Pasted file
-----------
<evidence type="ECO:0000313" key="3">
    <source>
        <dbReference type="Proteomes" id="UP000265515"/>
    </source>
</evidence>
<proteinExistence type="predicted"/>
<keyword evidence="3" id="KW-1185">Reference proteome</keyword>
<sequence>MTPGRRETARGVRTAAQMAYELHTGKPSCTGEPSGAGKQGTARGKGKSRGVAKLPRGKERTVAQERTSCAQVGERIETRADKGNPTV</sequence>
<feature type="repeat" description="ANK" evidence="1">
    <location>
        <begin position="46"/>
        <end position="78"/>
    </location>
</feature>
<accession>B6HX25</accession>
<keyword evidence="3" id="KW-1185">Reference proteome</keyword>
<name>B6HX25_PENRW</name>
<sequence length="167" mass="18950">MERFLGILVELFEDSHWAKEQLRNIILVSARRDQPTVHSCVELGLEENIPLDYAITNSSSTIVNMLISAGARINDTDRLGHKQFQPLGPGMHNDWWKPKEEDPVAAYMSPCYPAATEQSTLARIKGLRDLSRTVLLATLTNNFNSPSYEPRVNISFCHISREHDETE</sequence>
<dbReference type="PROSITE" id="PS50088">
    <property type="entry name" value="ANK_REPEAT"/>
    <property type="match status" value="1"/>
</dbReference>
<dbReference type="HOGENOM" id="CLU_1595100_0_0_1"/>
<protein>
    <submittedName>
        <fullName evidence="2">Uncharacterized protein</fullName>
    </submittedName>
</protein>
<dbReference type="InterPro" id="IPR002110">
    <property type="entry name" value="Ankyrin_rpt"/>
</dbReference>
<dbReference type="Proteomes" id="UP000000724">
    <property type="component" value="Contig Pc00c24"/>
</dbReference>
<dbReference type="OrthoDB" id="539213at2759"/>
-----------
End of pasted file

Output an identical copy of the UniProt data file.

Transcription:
<evidence type="ECO:0000313" key="3">
    <source>
        <dbReference type="Proteomes" id="UP000265515"/>
    </source>
</evidence>
<proteinExistence type="predicted"/>
<keyword evidence="3" id="KW-1185">Reference proteome</keyword>
<sequence>MTPGRRETARGVRTAAQMAYELHTGKPSCTGEPSGAGKQGTARGKGKSRGVAKLPRGKERTVAQERTSCAQVGERIETRADKGNPTV</sequence>
<feature type="repeat" description="ANK" evidence="1">
    <location>
        <begin position="46"/>
        <end position="78"/>
    </location>
</feature>
<accession>B6HX25</accession>
<keyword evidence="3" id="KW-1185">Reference proteome</keyword>
<name>B6HX25_PENRW</name>
<sequence length="167" mass="18950">MERFLGILVELFEDSHWAKEQLRNIILVSARRDQPTVHSCVELGLEENIPLDYAITNSSSTIVNMLISAGARINDTDRLGHKQFQPLGPGMHNDWWKPKEEDPVAAYMSPCYPAATEQSTLARIKGLRDLSRTVLLATLTNNFNSPSYEPRVNISFCHISREHDETE</sequence>
<dbReference type="PROSITE" id="PS50088">
    <property type="entry name" value="ANK_REPEAT"/>
    <property type="match status" value="1"/>
</dbReference>
<dbReference type="HOGENOM" id="CLU_1595100_0_0_1"/>
<protein>
    <submittedName>
        <fullName evidence="2">Uncharacterized protein</fullName>
    </submittedName>
</protein>
<dbReference type="InterPro" id="IPR002110">
    <property type="entry name" value="Ankyrin_rpt"/>
</dbReference>
<dbReference type="Proteomes" id="UP000000724">
    <property type="component" value="Contig Pc00c24"/>
</dbReference>
<dbReference type="OrthoDB" id="539213at2759"/>